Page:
By the time this post gets published, 2K Sports will have released the newest iteration of their best-selling NBA2K series—NBA 2K19—which this year will also mark the 20th game and 20th year for the annual franchise. I’ve played pretty much every game in this series in the past 2 decades, going from the Dreamcast to the PS2 to the Xbox 3601 to the PC and Switch.
Looking back, I was surprised at how dedicated I’ve been to this set of video game sports titles. When the games themselves only improve incrementally year over year and the sport of basketball itself is repetitive with a high number of possessions (90–120+) per game, across a 82-game season, this comes out to repeating the same 24-second setup 8200 times or more2. Other games that feature this level of longevity are typically multiplayer and highly-competitive, and while NBA2K has embraced online multiplayer and even a virtual e-sports league backed by actual NBA teams themselves, I’ve stuck with the series solely due to the strength of its single player, offline offerings.
On some level, I appreciate sports games for their implicit goal to simulate an actual sport, with each successive release getting closer—but never quite matching—reality. The annual release cycle allows for progress to be publicly measured regularly, but ultimately, the game and its gameplay is bound by underlying professional sport. That said, over the course of two decades, there’s been enough improvement to make an NBA video game look, act, and feel like the real thing, so much so that spectators have mistaken me playing a game for a real broadcast.
This constraint on the sport as it exists in reality, though, also limits the directions that game designers can take3. For instance, NBA Jam added the ability for a player to “catch fire” by hitting 3 baskets in a row, complete with a cool fireball animation and massively improved chances to hit shots from anywhere on the court. NBA2K has also included a feature to improve player accuracy with a couple of made shots, but their realistic version has to be much milder to keep within the spirit of the simulation. In fact, most of the annual changes end up being relatively minor gameplay improvements; a favorite pastime for 2K devotees is to tweak the game’s underlying configuration—sliders in NBA2K parlance—so the game’s simulation engine matches real-world results as much as possible.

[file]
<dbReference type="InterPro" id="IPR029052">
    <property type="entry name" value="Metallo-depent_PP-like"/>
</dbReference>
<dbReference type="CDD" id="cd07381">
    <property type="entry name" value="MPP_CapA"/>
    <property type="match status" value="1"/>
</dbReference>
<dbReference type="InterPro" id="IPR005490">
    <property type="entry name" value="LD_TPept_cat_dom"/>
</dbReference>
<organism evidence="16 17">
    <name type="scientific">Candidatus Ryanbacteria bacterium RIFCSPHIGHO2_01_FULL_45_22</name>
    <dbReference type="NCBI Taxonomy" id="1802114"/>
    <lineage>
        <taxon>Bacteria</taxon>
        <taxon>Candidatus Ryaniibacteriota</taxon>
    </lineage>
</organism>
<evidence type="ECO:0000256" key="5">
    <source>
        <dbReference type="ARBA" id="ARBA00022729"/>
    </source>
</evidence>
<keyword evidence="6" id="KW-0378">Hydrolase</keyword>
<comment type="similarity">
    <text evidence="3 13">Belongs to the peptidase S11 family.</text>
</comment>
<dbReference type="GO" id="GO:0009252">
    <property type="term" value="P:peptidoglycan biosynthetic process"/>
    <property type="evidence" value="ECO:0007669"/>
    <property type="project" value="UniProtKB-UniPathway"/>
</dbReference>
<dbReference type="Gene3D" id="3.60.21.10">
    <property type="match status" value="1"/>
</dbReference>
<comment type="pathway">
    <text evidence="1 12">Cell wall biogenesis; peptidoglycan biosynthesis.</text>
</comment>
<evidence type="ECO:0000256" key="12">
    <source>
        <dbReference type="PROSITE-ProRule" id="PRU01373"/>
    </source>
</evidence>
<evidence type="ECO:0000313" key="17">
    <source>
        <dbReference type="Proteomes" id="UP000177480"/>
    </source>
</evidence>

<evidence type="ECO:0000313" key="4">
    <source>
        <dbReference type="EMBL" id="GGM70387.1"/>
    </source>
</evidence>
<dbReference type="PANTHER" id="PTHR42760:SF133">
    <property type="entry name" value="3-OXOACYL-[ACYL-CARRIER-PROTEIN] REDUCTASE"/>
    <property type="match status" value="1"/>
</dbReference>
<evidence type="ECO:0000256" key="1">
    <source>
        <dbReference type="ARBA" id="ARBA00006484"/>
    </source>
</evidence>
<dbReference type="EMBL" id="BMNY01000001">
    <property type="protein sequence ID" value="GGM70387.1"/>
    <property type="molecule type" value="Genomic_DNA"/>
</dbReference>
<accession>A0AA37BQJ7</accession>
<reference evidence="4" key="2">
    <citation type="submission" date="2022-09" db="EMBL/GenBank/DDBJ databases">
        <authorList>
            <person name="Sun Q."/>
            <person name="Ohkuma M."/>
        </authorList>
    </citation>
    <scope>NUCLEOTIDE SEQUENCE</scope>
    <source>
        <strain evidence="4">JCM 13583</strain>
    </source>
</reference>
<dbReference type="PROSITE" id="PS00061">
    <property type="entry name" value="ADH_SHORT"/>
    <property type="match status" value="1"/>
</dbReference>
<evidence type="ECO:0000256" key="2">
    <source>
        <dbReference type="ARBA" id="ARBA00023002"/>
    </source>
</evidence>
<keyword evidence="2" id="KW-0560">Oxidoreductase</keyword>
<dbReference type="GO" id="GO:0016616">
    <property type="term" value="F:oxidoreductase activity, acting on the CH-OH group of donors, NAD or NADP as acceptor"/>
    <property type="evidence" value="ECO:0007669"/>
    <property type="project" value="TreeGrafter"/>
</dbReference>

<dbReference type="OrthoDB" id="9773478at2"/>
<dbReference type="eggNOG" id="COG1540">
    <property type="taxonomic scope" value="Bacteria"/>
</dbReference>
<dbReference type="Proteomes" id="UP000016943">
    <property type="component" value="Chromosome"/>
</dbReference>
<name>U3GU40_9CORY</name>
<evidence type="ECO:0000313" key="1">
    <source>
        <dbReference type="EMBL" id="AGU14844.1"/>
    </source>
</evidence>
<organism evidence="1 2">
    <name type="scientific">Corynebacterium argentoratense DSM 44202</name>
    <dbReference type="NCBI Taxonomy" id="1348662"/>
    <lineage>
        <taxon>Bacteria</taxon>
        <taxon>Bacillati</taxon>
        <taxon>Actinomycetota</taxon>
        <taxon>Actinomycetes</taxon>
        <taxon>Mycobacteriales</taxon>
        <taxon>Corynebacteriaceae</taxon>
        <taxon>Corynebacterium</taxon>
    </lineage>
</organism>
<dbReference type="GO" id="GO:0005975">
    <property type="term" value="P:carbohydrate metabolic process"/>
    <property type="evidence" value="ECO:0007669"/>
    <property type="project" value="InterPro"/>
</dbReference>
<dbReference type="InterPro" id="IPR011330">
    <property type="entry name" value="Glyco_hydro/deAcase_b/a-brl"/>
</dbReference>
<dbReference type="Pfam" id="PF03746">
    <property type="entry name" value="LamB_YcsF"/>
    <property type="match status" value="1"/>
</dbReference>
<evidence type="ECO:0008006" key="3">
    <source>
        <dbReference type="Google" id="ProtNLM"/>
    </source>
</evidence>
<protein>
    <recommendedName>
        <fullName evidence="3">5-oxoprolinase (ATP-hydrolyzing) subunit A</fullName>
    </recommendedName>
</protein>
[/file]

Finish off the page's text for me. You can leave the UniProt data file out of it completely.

On the plus side, mimicking the real NBA becomes a forcing function for NBA2K games to capture the fun of professional NBA basketball. In contrast to arcadey basketball games with hit-or-miss gameplay systems, NBA2K knows that if it’s able to capture the essence of the sport, there’s enough depth and interest there to sustain a huge fanbase and player base in line with the NBA’s own popularity—which itself is currently surging and on the cusp of becoming the most popular North American professional sport.
Quite unintentionally, revisiting the video game form of basketball has become a comfortable ritual for me, a constant bookended by pretty remarkable life changes (e.g., went from starting in college to being a director at a tech startup, single to wife with kids, dorm room to single family home, etc.). In its marking of the slow passage of time, NBA2K is making me look forward—to its 40th anniversary.
I bought a 360 primarily for this game, which was admittedly an unusual game to buy an entire console for.↩
And ⨉20 years’ worth of season played, this adds up to 160k repetitions, which should qualify for some sort of mastery.↩
Interestingly, the way that sports titles have started to get around this limitation on game design is by introducing completely new game types alongside the main simulation mode. FIFA and Madden have their ultimate team card games; NBA2K has its own take with MyTEAM.↩